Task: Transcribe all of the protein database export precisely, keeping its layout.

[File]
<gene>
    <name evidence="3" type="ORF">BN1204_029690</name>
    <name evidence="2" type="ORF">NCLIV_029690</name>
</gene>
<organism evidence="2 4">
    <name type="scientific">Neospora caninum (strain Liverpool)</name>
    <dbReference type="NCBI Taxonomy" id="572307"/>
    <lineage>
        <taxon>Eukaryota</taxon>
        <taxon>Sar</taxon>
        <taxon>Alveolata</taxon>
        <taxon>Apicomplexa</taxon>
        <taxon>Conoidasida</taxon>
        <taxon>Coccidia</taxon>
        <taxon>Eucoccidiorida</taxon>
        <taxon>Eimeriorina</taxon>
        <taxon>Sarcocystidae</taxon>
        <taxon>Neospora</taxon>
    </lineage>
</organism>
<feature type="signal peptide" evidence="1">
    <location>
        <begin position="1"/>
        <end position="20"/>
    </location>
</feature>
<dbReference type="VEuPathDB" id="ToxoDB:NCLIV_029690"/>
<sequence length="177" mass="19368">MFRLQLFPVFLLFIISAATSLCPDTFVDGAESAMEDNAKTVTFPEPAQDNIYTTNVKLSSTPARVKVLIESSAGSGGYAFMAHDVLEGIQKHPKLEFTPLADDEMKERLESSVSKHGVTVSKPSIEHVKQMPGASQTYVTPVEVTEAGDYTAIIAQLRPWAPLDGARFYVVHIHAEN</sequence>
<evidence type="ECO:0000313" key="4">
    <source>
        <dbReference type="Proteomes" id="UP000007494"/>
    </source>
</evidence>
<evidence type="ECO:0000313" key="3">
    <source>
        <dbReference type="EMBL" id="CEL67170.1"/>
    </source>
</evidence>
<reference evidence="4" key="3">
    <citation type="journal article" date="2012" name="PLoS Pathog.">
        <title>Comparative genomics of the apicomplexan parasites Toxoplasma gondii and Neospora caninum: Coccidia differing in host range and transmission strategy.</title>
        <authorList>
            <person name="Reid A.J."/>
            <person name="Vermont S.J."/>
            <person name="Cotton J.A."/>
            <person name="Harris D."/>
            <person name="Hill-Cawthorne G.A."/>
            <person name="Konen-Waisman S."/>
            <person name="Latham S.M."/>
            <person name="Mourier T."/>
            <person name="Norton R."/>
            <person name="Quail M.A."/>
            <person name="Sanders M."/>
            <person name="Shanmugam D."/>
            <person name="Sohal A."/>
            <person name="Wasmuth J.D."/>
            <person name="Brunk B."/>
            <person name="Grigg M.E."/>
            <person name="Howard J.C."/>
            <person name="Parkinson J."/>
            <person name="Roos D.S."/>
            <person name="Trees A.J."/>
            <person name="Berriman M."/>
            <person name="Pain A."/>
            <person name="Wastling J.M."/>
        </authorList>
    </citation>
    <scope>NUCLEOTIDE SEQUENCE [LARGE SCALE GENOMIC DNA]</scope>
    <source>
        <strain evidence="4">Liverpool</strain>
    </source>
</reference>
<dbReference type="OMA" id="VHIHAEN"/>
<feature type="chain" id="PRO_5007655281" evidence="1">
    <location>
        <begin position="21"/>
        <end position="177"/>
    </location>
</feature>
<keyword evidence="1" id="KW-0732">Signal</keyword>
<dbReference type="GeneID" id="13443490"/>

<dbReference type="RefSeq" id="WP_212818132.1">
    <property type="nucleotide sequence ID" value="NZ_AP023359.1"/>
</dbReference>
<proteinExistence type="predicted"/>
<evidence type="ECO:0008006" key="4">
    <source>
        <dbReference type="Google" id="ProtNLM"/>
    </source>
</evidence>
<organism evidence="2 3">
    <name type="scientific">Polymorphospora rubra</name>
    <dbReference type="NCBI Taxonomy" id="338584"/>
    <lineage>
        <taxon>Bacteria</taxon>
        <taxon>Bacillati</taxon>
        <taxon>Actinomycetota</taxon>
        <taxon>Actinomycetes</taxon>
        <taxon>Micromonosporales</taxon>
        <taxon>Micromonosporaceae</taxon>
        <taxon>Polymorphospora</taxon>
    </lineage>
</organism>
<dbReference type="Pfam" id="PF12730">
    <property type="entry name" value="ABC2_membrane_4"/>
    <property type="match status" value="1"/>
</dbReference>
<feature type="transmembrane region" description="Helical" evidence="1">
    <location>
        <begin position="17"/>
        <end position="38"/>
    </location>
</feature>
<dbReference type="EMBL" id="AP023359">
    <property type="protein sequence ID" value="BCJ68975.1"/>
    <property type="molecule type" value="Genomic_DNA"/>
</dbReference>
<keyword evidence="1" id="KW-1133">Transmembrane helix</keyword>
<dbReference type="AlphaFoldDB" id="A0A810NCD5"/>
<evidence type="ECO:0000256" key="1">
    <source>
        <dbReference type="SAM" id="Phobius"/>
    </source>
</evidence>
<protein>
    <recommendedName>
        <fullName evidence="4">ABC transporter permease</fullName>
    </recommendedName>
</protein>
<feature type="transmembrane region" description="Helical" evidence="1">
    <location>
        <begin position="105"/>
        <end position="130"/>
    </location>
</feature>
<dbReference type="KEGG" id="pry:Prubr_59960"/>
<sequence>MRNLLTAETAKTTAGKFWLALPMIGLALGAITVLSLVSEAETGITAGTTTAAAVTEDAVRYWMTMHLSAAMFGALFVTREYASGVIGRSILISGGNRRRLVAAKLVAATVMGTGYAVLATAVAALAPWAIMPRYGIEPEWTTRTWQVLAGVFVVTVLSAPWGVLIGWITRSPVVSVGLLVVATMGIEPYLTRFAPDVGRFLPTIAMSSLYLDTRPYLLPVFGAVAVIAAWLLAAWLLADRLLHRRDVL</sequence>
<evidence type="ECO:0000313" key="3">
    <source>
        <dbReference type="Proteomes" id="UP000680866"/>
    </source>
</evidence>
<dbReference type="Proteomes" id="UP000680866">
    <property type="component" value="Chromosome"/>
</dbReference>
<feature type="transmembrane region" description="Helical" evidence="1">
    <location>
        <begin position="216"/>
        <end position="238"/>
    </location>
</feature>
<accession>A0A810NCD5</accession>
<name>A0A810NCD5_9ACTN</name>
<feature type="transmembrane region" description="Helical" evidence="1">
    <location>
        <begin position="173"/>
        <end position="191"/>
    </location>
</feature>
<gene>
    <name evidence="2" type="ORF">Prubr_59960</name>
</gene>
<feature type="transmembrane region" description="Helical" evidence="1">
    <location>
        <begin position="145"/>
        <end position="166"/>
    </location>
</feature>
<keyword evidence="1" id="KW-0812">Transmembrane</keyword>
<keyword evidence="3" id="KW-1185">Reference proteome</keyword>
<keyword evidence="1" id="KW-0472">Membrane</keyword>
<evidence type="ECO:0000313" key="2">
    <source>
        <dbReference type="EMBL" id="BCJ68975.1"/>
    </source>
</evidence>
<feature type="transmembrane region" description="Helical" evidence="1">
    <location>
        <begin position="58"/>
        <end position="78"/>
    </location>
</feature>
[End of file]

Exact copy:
<gene>
    <name evidence="3" type="ORF">BN1204_029690</name>
    <name evidence="2" type="ORF">NCLIV_029690</name>
</gene>
<organism evidence="2 4">
    <name type="scientific">Neospora caninum (strain Liverpool)</name>
    <dbReference type="NCBI Taxonomy" id="572307"/>
    <lineage>
        <taxon>Eukaryota</taxon>
        <taxon>Sar</taxon>
        <taxon>Alveolata</taxon>
        <taxon>Apicomplexa</taxon>
        <taxon>Conoidasida</taxon>
        <taxon>Coccidia</taxon>
        <taxon>Eucoccidiorida</taxon>
        <taxon>Eimeriorina</taxon>
        <taxon>Sarcocystidae</taxon>
        <taxon>Neospora</taxon>
    </lineage>
</organism>
<feature type="signal peptide" evidence="1">
    <location>
        <begin position="1"/>
        <end position="20"/>
    </location>
</feature>
<dbReference type="VEuPathDB" id="ToxoDB:NCLIV_029690"/>
<sequence length="177" mass="19368">MFRLQLFPVFLLFIISAATSLCPDTFVDGAESAMEDNAKTVTFPEPAQDNIYTTNVKLSSTPARVKVLIESSAGSGGYAFMAHDVLEGIQKHPKLEFTPLADDEMKERLESSVSKHGVTVSKPSIEHVKQMPGASQTYVTPVEVTEAGDYTAIIAQLRPWAPLDGARFYVVHIHAEN</sequence>
<evidence type="ECO:0000313" key="4">
    <source>
        <dbReference type="Proteomes" id="UP000007494"/>
    </source>
</evidence>
<evidence type="ECO:0000313" key="3">
    <source>
        <dbReference type="EMBL" id="CEL67170.1"/>
    </source>
</evidence>
<reference evidence="4" key="3">
    <citation type="journal article" date="2012" name="PLoS Pathog.">
        <title>Comparative genomics of the apicomplexan parasites Toxoplasma gondii and Neospora caninum: Coccidia differing in host range and transmission strategy.</title>
        <authorList>
            <person name="Reid A.J."/>
            <person name="Vermont S.J."/>
            <person name="Cotton J.A."/>
            <person name="Harris D."/>
            <person name="Hill-Cawthorne G.A."/>
            <person name="Konen-Waisman S."/>
            <person name="Latham S.M."/>
            <person name="Mourier T."/>
            <person name="Norton R."/>
            <person name="Quail M.A."/>
            <person name="Sanders M."/>
            <person name="Shanmugam D."/>
            <person name="Sohal A."/>
            <person name="Wasmuth J.D."/>
            <person name="Brunk B."/>
            <person name="Grigg M.E."/>
            <person name="Howard J.C."/>
            <person name="Parkinson J."/>
            <person name="Roos D.S."/>
            <person name="Trees A.J."/>
            <person name="Berriman M."/>
            <person name="Pain A."/>
            <person name="Wastling J.M."/>
        </authorList>
    </citation>
    <scope>NUCLEOTIDE SEQUENCE [LARGE SCALE GENOMIC DNA]</scope>
    <source>
        <strain evidence="4">Liverpool</strain>
    </source>
</reference>
<dbReference type="OMA" id="VHIHAEN"/>
<feature type="chain" id="PRO_5007655281" evidence="1">
    <location>
        <begin position="21"/>
        <end position="177"/>
    </location>
</feature>
<keyword evidence="1" id="KW-0732">Signal</keyword>
<dbReference type="GeneID" id="13443490"/>

<dbReference type="RefSeq" id="WP_212818132.1">
    <property type="nucleotide sequence ID" value="NZ_AP023359.1"/>
</dbReference>
<proteinExistence type="predicted"/>
<evidence type="ECO:0008006" key="4">
    <source>
        <dbReference type="Google" id="ProtNLM"/>
    </source>
</evidence>
<organism evidence="2 3">
    <name type="scientific">Polymorphospora rubra</name>
    <dbReference type="NCBI Taxonomy" id="338584"/>
    <lineage>
        <taxon>Bacteria</taxon>
        <taxon>Bacillati</taxon>
        <taxon>Actinomycetota</taxon>
        <taxon>Actinomycetes</taxon>
        <taxon>Micromonosporales</taxon>
        <taxon>Micromonosporaceae</taxon>
        <taxon>Polymorphospora</taxon>
    </lineage>
</organism>
<dbReference type="Pfam" id="PF12730">
    <property type="entry name" value="ABC2_membrane_4"/>
    <property type="match status" value="1"/>
</dbReference>
<feature type="transmembrane region" description="Helical" evidence="1">
    <location>
        <begin position="17"/>
        <end position="38"/>
    </location>
</feature>
<dbReference type="EMBL" id="AP023359">
    <property type="protein sequence ID" value="BCJ68975.1"/>
    <property type="molecule type" value="Genomic_DNA"/>
</dbReference>
<keyword evidence="1" id="KW-1133">Transmembrane helix</keyword>
<dbReference type="AlphaFoldDB" id="A0A810NCD5"/>
<evidence type="ECO:0000256" key="1">
    <source>
        <dbReference type="SAM" id="Phobius"/>
    </source>
</evidence>
<protein>
    <recommendedName>
        <fullName evidence="4">ABC transporter permease</fullName>
    </recommendedName>
</protein>
<feature type="transmembrane region" description="Helical" evidence="1">
    <location>
        <begin position="105"/>
        <end position="130"/>
    </location>
</feature>
<dbReference type="KEGG" id="pry:Prubr_59960"/>
<sequence>MRNLLTAETAKTTAGKFWLALPMIGLALGAITVLSLVSEAETGITAGTTTAAAVTEDAVRYWMTMHLSAAMFGALFVTREYASGVIGRSILISGGNRRRLVAAKLVAATVMGTGYAVLATAVAALAPWAIMPRYGIEPEWTTRTWQVLAGVFVVTVLSAPWGVLIGWITRSPVVSVGLLVVATMGIEPYLTRFAPDVGRFLPTIAMSSLYLDTRPYLLPVFGAVAVIAAWLLAAWLLADRLLHRRDVL</sequence>
<evidence type="ECO:0000313" key="3">
    <source>
        <dbReference type="Proteomes" id="UP000680866"/>
    </source>
</evidence>
<dbReference type="Proteomes" id="UP000680866">
    <property type="component" value="Chromosome"/>
</dbReference>
<feature type="transmembrane region" description="Helical" evidence="1">
    <location>
        <begin position="216"/>
        <end position="238"/>
    </location>
</feature>
<accession>A0A810NCD5</accession>
<name>A0A810NCD5_9ACTN</name>
<feature type="transmembrane region" description="Helical" evidence="1">
    <location>
        <begin position="173"/>
        <end position="191"/>
    </location>
</feature>
<gene>
    <name evidence="2" type="ORF">Prubr_59960</name>
</gene>
<feature type="transmembrane region" description="Helical" evidence="1">
    <location>
        <begin position="145"/>
        <end position="166"/>
    </location>
</feature>
<keyword evidence="1" id="KW-0812">Transmembrane</keyword>
<keyword evidence="3" id="KW-1185">Reference proteome</keyword>
<keyword evidence="1" id="KW-0472">Membrane</keyword>
<evidence type="ECO:0000313" key="2">
    <source>
        <dbReference type="EMBL" id="BCJ68975.1"/>
    </source>
</evidence>
<feature type="transmembrane region" description="Helical" evidence="1">
    <location>
        <begin position="58"/>
        <end position="78"/>
    </location>
</feature>